RISMEDIA, Jan. 3, 2007-(MCT)-If you found a new Windows-based PC under your tree, chances are you're pretty impressed with its speed and responsiveness. You probably feel like it runs circles around the machine it replaced.
Odds are it could be even faster.
Even though your machine still has that new-PC smell, there may be factors keeping it from being all it could be. Both software and hardware issues could be conspiring against it.
When you first get a new PC, there are steps you can take to ensure it's running at top speed.
Some are free, some may cost a little cash, but all can kick your system's performance up a notch.
Most big-name PCs are loaded down with what I call junkware. This is software that most folks neither need nor want. They often are crippled programs that attempt to lure users into paying for the full version. Manufacturers get paid to put these programs on their products, which may hold down the cost of the hardware.
Removing them will clear off hard-drive space and, if any of their components load at startup or run in the background, free up memory. You'll also find fewer icons cluttering your desktop.
Begin by going through the Programs groups (Start, Programs) and studying what's included. When you find a program you don't think you'll need, look in the group for an uninstaller and run it. If you can't find an uninstaller there, go to the Control Panel and remove it from the Add/Remove Programs module.
A caveat: If you remove one of these programs and decide you want to try it later, it may not be easy to reinstall. Many PC makers include one disk that restores your PC to its out-of-the-box condition, rather than giving you separate disks for each program included. If that's the case, be sure you really don't want a program before you uninstall it.
Many programs load components at startup that you really don't need. They may be full-blown applications or "stubs" that make the loading of specific programs faster. Taken together, they can rob your system of memory, delay your PC's startup and generally drag down performance.
You can see a list of them by clicking Start, then Run, then typing msconfig and hitting Enter. Click the Startup tab to see what's loading.
You'll see several columns here. The first is the name of the program, followed by its location in your system. Use this to determine whether you want to have these run at startup, and uncheck the ones you want to prevent from loading.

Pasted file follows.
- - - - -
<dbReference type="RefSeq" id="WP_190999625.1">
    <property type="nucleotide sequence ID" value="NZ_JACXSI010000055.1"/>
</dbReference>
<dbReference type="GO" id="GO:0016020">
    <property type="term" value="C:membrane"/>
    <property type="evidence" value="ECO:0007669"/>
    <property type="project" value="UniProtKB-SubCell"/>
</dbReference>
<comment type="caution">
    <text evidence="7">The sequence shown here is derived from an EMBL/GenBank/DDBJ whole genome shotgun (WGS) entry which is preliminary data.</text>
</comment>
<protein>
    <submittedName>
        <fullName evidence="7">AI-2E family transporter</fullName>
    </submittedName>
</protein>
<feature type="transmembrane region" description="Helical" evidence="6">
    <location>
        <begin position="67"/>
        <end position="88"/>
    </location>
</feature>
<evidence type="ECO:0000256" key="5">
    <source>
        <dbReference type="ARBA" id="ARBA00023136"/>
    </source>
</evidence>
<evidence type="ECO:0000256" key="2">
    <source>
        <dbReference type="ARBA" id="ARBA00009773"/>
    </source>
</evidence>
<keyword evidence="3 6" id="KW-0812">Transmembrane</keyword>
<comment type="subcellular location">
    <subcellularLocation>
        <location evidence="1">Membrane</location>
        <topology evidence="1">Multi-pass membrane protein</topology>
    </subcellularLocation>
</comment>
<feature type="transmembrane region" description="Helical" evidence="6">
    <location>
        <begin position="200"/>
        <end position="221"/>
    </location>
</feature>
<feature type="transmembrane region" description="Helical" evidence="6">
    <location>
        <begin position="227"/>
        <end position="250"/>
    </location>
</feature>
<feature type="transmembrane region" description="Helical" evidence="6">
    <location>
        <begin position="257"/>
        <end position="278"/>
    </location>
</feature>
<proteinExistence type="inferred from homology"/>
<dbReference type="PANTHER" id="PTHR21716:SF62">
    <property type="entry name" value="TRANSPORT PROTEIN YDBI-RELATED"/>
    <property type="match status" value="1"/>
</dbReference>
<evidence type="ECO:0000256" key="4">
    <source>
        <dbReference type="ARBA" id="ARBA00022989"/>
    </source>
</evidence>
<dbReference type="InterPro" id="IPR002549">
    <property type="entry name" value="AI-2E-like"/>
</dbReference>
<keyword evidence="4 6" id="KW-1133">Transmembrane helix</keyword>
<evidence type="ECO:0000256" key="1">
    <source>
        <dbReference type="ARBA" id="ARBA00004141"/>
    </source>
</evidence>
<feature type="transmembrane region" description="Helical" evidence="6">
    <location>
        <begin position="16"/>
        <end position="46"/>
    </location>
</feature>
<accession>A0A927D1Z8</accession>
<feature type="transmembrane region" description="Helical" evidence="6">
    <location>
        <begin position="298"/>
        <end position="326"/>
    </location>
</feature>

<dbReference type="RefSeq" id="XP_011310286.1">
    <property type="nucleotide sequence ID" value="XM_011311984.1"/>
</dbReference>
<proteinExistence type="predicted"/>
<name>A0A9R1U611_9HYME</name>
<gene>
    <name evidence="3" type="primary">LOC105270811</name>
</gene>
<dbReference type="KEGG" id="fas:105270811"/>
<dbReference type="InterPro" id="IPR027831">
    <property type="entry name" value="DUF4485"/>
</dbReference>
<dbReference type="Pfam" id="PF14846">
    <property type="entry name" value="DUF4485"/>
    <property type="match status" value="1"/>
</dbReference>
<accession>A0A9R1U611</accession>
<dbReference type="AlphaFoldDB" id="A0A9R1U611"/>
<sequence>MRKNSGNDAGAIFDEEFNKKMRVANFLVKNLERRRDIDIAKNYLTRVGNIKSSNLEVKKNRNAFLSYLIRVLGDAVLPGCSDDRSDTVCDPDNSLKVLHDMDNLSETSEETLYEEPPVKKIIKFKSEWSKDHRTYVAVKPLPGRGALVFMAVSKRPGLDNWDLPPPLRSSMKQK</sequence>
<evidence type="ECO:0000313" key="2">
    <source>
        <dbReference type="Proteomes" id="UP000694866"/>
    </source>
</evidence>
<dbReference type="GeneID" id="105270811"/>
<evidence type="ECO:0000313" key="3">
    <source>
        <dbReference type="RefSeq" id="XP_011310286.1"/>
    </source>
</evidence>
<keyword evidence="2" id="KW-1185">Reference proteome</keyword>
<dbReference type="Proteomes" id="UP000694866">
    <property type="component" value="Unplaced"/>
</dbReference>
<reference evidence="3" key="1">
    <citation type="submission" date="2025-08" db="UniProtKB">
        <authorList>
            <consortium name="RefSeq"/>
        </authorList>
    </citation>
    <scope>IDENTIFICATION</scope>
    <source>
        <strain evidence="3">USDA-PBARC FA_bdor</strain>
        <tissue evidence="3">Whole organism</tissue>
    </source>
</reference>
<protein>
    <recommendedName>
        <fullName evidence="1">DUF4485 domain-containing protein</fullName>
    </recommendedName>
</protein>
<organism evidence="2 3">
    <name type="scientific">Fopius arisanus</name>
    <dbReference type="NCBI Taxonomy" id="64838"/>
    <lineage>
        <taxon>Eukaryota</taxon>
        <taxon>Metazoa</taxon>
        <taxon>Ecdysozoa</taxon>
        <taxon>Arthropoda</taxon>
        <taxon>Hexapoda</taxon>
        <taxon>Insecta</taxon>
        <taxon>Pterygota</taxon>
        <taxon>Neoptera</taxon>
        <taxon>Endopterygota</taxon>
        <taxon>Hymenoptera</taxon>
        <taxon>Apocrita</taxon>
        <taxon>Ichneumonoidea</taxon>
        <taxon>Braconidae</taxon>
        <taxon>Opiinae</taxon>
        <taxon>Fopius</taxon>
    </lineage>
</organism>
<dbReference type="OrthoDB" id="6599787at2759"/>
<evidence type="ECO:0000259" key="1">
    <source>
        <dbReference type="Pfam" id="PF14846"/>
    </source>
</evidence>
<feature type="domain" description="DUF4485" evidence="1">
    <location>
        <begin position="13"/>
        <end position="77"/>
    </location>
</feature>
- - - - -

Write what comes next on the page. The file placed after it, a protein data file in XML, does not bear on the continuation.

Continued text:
Be aware that some of these perform useful tasks, or may be part of Windows itself. A good rule of thumb is not to remove anything if you don't know exactly what it is.
There are many Web sites that offer descriptions of Windows startup programs — one favorite is www.sysinfo.org -and you can also do a Google search for a name you don't recognize.
It's an unfortunate fact of life that all Windows users should have anti-virus and anti-spyware programs on their systems. (And before you Macintosh users start snickering, you should have antivirus protection, too-your day is coming.) Most PCs now come with at least a trial version of a brand-name antivirus program installed, but it's as much a curse as a blessing.
The two best-selling PC security applications-Symantec's Norton line and McAfee's products-both take up a lot of memory, can conflict with other programs and reduce performance. In addition, the trial versions often included with new PCs will bombard you with marketing messages, particularly as the trial period comes to a close.
While they are generally effective at preventing viruses, spyware and securing a PC against intruders, they do so in a heavy-handed way. In addition, if you're planning to upgrade your new PC to Windows Vista when it's available, you should know the versions that come with a new PC aren't compatible with the new operating system.
I suggest uninstalling these trial versions-unless you plan to pay for an annual subscription-and replace them with software that has less of a performance impact.
Grisoft's AVG free (available at http://free.grisoft.com) for antivirus and Microsoft's Windows Defender (www.microsoft.com/windowsdefender) for anti-spyware are both extremely effective and have a negligible impact on system performance.
(Note that neither of these include a firewall application. I think the built-in Windows firewall is just fine for most users, though it doesn't watch outbound connections to the Internet.)
If you prefer an integrated security suite that includes anti-virus, anti-spyware and a beefed-up firewall, consider Microsoft's Windows Live OneCare (www.windowsonecare.com). It's effective, nonintrusive and is a minimal drag on system speed.
If your new machine is a budget system, there's a chance it came with 512 megabytes of memory. That's the minimum for getting by on Windows XP, but not enough for it to perform at its best.
Consider upgrading to at least a gigabyte of memory. You'll need to check the manual that came with your system, or look in the support area of the manufacturer's Web site, to determine what kind of memory modules your system uses.
You'll notice a dramatic increase in speed when you do this, and adding RAM is generally the best bang-for-your-buck upgrade.
And it's a must if you're planning to move to Vista.
In fact, increasing to 2 gigabytes is smart if Vista's in your immediate future.
Copyright © 2007, Houston Chronicle.
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